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UPDATED: November 19, 2014 NO. 47 NOVEMBER 20, 2014
Change Across the Board
China is undergoing profound changes after the commencement of the most sweeping reforms across three decades
By Zhou Xiaoyan

BETTER, FASTER, STRONGER: A small business owner fills out registration forms at the local taxation authority in Yulin, Guangxi Zhuang Autonomous Region, on April 24 (ZHANG AILIN)

In November 2013, the Third Plenary Session of the 18th Central Committee of the Communist Party of China (CPC), held in Beijing, produced an ambitious reform plan, explicitly listing 60 tasks in 15 key areas.

Over the past 12 months, great achievements have been made in that regard, with a wide range of reform measures being implemented nationwide. Experts, however, warn that only the easy part has passed and an arduous road still lies ahead.

This round of comprehensive reform reaches beyond economic changes and will cover the market economy, rule of law, cultural development, social harmony and ecological progress.

The detailed plan includes giving a greater role to market forces, transforming government functions, granting greater autonomy to state-owned enterprises, further opening up of the market and allowing farmers to enjoy more property rights over collectively-owned rural land. The plan also aims to lift restrictions on sales of rural construction land and establish a universal social safety net.

Lian Weiliang, Vice Minister of the National Development and Reform Commission, said that reforms on a wide range of areas, including economy, politics, culture, society, ecology and Party building, have been bolstered over the past year.

"In China, the blueprint for comprehensively bolstering reforms has been drawn. It's all about how to implement those reform measures. Third-party organizations should be employed for evaluation and supervision," Lian suggested.

"Some of the planned reforms are being carried out, while some are still in the pipeline," Ding Yuanzhu, a researcher with the Chinese Academy of Governance in Beijing, commented. "That's because of the nature of reforms in different areas. Some areas are tougher to reform, and the government is still studying how to do it."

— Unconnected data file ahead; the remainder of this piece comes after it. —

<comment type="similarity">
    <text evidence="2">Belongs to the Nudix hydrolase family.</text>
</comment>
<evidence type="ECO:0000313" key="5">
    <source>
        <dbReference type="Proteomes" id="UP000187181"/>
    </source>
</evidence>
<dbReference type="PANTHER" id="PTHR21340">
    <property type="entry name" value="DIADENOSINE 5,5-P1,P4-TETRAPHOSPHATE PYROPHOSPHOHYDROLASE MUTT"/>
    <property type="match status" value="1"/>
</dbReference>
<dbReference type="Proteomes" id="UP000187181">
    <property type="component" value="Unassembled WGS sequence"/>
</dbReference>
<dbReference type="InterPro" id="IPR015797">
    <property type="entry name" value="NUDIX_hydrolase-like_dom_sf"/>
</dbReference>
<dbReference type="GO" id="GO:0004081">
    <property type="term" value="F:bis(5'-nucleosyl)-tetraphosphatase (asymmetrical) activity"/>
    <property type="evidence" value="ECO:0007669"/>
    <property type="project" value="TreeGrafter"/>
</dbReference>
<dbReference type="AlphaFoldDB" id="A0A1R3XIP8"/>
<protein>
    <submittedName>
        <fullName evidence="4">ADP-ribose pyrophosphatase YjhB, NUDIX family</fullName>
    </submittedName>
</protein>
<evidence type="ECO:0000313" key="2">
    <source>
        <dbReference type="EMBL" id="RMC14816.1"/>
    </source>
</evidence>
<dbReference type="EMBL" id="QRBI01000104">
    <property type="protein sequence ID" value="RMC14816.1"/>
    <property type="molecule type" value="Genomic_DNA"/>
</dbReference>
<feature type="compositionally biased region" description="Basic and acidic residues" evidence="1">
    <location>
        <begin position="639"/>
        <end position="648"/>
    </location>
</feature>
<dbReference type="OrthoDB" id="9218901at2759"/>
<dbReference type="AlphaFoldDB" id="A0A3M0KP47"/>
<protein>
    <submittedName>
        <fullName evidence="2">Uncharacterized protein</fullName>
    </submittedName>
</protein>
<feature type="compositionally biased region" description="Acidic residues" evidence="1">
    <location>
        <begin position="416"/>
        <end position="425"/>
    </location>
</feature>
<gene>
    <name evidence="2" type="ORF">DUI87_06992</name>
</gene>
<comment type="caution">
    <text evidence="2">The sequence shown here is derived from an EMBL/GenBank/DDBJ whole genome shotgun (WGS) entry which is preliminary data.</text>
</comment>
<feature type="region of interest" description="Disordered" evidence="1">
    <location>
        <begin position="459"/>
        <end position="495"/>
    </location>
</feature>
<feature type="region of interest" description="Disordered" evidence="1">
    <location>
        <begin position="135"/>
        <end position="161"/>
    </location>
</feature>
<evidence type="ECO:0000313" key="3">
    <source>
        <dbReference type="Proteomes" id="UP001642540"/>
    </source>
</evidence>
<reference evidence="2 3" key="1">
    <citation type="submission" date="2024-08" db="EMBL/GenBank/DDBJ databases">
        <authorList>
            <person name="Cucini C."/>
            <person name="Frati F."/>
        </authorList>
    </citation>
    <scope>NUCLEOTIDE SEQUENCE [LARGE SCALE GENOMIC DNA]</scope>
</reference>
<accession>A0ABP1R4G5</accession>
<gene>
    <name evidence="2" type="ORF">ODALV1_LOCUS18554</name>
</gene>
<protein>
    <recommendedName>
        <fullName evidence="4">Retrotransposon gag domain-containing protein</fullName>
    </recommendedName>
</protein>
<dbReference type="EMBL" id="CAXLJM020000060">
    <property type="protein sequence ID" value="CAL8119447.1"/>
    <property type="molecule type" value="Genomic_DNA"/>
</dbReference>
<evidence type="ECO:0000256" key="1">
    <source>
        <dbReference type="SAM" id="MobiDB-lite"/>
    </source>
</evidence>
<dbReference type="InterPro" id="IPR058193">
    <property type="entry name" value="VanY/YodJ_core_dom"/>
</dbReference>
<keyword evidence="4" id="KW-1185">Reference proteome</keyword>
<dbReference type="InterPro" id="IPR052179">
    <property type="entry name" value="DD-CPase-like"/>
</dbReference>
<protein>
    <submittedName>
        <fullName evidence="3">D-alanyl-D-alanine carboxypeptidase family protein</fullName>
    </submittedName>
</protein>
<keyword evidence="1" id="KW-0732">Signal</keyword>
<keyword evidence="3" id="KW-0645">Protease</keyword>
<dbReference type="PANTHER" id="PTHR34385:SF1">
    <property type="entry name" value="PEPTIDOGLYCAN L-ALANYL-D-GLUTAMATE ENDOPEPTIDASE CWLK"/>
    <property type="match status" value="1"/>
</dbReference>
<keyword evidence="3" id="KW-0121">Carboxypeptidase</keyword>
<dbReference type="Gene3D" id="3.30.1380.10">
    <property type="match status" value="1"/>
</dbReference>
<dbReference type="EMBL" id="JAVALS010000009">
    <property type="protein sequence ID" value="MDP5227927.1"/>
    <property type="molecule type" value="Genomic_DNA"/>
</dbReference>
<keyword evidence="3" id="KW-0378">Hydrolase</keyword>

A change of roles

Experts say that the most impressive reform over the past year is the reform on the government itself. The Chinese Government has greatly cut red tape and refrained from too much intervention with the market, aiming to give the market a decisive role in allocating resources, as promised in last year's Third Plenary Session of the 18th CPC Central Committee.

Handling the relationship between the government and the market in a market economy is a core issue in China's comprehensive reform. The decision of the Third Plenary Session of the 18th CPC Central Committee to let the market play a much greater role is a historic breakthrough. For a long time, China has adopted a policy-led market system. The top leadership has decided that now is the time to profoundly change the old pattern.

The current Chinese Government, which took office in March 2013, has attached great importance to the transformation of its functions, focusing on shifting from an authoritative presence to a more supervisory presence.

To date, 632 administrative approval procedures have been canceled or delegated to lower-level governments. The State Council, China's cabinet, plans to cancel or decentralize an additional more than 200 administrative approval procedures before the end of this year to unleash more market dynamics.

Businesses benefit the most from the move. According to a survey conducted by the National Bureau of Statistics, 43.1 percent of the 4,400 surveyed businesses said that they had been positively affected by the move, and 81.6 percent were satisfied with it.

Bo Guili, a professor at the Chinese Academy of Governance, said that cutting red tape is of vital importance to give full play to the market's decisive role in allocating resources.

"If businesses are not given the decision-making autonomy, the role of the market can never be exerted. For instance, if a company can't decide what to produce and has to report to regulatory authorities every time it tries to open a new production line, then resources can't be efficiently allocated," Bo said.

According to Bo, in order to let the market play a vital role and unleash market vitality to the largest extent, the government should allow the market, social groups and local governments to handle whatever should be within their respective responsibilities.

The professor, however, said that cutting red tape is not the end of the story. "The government should intensify present- and post-establishment supervision accordingly," he said.

Fan Jianping, chief economist with the State Information Center, agreed with Bo, saying that cutting red tape is the biggest achievement among the past year's reform measures.

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